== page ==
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Fabry's Disease - Symptoms and Treatment


Fabry's Disease is a fat storage disorder caused by a deficiency of an enzyme involved in the biodegradation of lipids. This causes certain lipid molecules, called glycosphingolipids, to accumulate in the body's tissues, particularly the heart, kidneys and nerve tissue. The gene for this disorder is on the X-chromosome, so only the mother needs to be a carrier to produce an affected child. Her sons have a 50 percent chance of having the condition, and her daughters have a 50 percent change of being a carrier. Some of the female carriers exhibit signs of the condition, especially cloudiness of the cornea. In addition to the eye manifestations, males characteristically have burning sensations in their hands and feet that is worse with exercise and hot weather. Most of the males have small, raised, reddish-purple blemishes on their skin. In patients with Fabry disease, the a-gal A enzyme is either partially or completely inactive. As a result, CTH builds up in the cells throughout the body, particularly in the walls of blood vessels. As this build-up continues over many years, the blood vessels become more narrow and therefore reduce the flow of blood, nutrients and oxygen in the body. This may become a major problem in parts of the body that depend on small blood vessels, since these vessels can become completely blocked by the deposits of CTH. The areas that are most affected by the closing of the small blood vessels are the kidneys, heart, nervous system and skin.

Fabry's disease is a genetic disorder related to the lack of an enzyme needed for normal metabolism. The disease causes the enzyme to collect in many tissues. The disorder belongs to a group of diseases known as lysosomal storage disorders. Lysosomes function as the primary digestive units within cells. Enzymes within lysosomes break down or digest particular nutrients, such as certain fats and carbohydrates. Low levels or inactivity of the alpha-galactosidase A enzyme leads to the abnormal accumulation of a substance consisting of fatty material and carbohydrates (i.e., glycolipids such as glycosphingolipid) in various organs of the body, particularly blood vessels and the eyes. Symptoms of Fabry disease may include the appearance of clusters of wart-like discolorations on the skin (angiokeratomas), abdominal pain, and/or visual impairment. Later in the course of the disease, kidney failure, heart irregularities, and/or progressive neurological abnormalities may cause serious complications. Fabry disease, which is inherited as an X-linked recessive trait, primarily affects males. A milder form of the disease has been identified in females.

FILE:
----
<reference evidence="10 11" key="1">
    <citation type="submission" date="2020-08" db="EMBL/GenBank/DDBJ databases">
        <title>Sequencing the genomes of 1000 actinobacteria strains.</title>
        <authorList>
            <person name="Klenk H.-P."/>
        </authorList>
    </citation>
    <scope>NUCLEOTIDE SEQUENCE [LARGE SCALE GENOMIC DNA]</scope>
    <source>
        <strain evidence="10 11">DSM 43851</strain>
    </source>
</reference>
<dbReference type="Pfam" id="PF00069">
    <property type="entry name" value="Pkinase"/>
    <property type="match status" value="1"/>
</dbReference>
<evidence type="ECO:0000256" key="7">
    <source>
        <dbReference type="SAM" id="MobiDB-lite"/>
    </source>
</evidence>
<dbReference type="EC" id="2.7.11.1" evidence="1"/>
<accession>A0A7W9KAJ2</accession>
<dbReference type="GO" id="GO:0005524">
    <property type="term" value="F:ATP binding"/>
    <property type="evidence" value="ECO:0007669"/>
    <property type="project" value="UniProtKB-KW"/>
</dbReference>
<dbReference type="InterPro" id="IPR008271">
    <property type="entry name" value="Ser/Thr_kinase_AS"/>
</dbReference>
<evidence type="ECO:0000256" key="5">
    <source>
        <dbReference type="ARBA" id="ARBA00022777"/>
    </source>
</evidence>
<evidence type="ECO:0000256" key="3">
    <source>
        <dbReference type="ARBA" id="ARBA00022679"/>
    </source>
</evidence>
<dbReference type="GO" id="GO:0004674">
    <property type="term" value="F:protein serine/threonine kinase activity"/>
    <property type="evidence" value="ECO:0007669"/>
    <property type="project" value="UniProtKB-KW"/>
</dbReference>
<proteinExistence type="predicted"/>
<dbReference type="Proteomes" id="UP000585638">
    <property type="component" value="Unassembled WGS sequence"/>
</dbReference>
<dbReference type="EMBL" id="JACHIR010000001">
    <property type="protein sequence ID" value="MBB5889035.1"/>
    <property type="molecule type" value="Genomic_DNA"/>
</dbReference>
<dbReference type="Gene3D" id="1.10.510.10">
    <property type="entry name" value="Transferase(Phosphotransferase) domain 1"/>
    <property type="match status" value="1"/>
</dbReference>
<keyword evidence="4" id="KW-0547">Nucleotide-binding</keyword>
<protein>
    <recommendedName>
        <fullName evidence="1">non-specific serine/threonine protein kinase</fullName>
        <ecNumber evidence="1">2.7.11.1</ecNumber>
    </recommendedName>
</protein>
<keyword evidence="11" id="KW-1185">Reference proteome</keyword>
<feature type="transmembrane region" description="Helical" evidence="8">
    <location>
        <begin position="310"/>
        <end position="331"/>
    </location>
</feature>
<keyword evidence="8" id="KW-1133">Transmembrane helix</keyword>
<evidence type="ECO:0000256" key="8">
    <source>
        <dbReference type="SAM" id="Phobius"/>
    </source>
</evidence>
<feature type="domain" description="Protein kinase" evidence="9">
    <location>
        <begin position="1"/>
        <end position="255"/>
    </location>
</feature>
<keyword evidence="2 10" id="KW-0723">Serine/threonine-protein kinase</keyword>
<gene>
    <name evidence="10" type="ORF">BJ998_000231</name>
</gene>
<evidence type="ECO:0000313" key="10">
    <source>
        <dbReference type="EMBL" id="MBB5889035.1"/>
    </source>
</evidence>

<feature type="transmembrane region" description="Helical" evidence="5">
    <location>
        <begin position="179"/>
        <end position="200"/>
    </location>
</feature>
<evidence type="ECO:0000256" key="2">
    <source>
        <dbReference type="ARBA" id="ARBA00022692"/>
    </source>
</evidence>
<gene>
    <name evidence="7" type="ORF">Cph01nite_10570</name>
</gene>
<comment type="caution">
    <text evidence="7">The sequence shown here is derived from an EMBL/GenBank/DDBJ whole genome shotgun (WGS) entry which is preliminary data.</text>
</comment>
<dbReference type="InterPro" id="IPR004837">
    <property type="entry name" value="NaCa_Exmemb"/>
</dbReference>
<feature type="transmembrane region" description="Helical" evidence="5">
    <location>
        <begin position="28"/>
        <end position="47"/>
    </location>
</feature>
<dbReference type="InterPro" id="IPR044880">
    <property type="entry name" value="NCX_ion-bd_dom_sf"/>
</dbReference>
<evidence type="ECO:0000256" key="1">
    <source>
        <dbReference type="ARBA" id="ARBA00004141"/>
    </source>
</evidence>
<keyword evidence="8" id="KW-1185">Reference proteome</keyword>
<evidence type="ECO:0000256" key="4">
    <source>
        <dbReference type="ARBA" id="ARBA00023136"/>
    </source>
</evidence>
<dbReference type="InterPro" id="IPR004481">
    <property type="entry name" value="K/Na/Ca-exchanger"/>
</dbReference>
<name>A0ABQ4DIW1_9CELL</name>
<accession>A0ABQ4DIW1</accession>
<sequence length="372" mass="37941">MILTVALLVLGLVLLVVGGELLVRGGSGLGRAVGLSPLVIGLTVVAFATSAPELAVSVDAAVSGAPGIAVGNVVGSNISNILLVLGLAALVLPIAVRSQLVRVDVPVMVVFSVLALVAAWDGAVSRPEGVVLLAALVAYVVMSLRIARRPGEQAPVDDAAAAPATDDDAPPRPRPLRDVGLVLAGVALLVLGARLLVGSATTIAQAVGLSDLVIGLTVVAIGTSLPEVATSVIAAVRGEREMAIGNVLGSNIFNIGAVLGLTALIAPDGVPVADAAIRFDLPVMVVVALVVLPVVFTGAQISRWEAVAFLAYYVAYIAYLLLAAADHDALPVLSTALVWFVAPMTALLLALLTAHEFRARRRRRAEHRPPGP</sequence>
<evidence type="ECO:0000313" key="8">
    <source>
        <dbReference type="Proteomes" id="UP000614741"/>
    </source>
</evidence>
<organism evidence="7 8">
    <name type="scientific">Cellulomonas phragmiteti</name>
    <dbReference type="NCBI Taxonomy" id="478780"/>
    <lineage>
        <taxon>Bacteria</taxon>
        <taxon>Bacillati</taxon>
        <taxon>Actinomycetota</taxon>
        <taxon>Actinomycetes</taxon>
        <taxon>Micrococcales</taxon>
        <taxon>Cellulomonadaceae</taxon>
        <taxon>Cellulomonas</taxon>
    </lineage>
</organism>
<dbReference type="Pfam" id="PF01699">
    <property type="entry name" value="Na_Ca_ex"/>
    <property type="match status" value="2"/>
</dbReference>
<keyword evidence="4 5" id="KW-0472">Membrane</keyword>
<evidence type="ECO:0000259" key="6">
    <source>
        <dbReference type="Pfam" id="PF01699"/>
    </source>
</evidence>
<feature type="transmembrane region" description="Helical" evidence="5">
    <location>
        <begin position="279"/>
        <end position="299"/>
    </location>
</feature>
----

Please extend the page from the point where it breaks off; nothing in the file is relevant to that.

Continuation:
Causes of Fabry disease

Common causes and risk factor's of Fabry disease include the following :

  • Proximal renal tubular acidosis.
  • Eventually, the decreased blood flow leads to problems of the skin, kidneys, heart, and nervous system.
  • Mitral valve incompetence.
  • Fabry disease, the absence of GALA causes this fatty substance to accumulate in the blood and blood vessel walls.
  • Hypertension systemic.

Symptoms of Fabry disease

Some common Symptoms of Fabry disease :

  • Inability to sweat
  • Fatigue.
  • Fever .
  • Abdominal discomfort.
  • Back pain.
  • Frequent bowel movements shortly after eating.
  • Kidney problems, often requiring dialysis or transplant.

Treatment of Fabry disease

  • Metoclopramide .
  • Pain relief - for hand and feet pain
  • This topic reviews the prognosis of untreated Fabry disease, and the trials of enzyme replacement therapy in Fabry disease and outcomes on renal replacement therapy, and provides recommendations for treatment.
  • Treatment with Fabrazyme may improve signs and symptoms of Fabry disease; however, the relationship between GL-3 reduction and specific signs and symptoms has not been established. In order to benefit from the treatment, patients need to receive regular infusions.
  • The labeling for agalsidase beta states that the product is for use in patients with Fabry's disease to reduce deposits of GL-3 in the capillary endothelium of the kidney and certain other types of cells.

 

 


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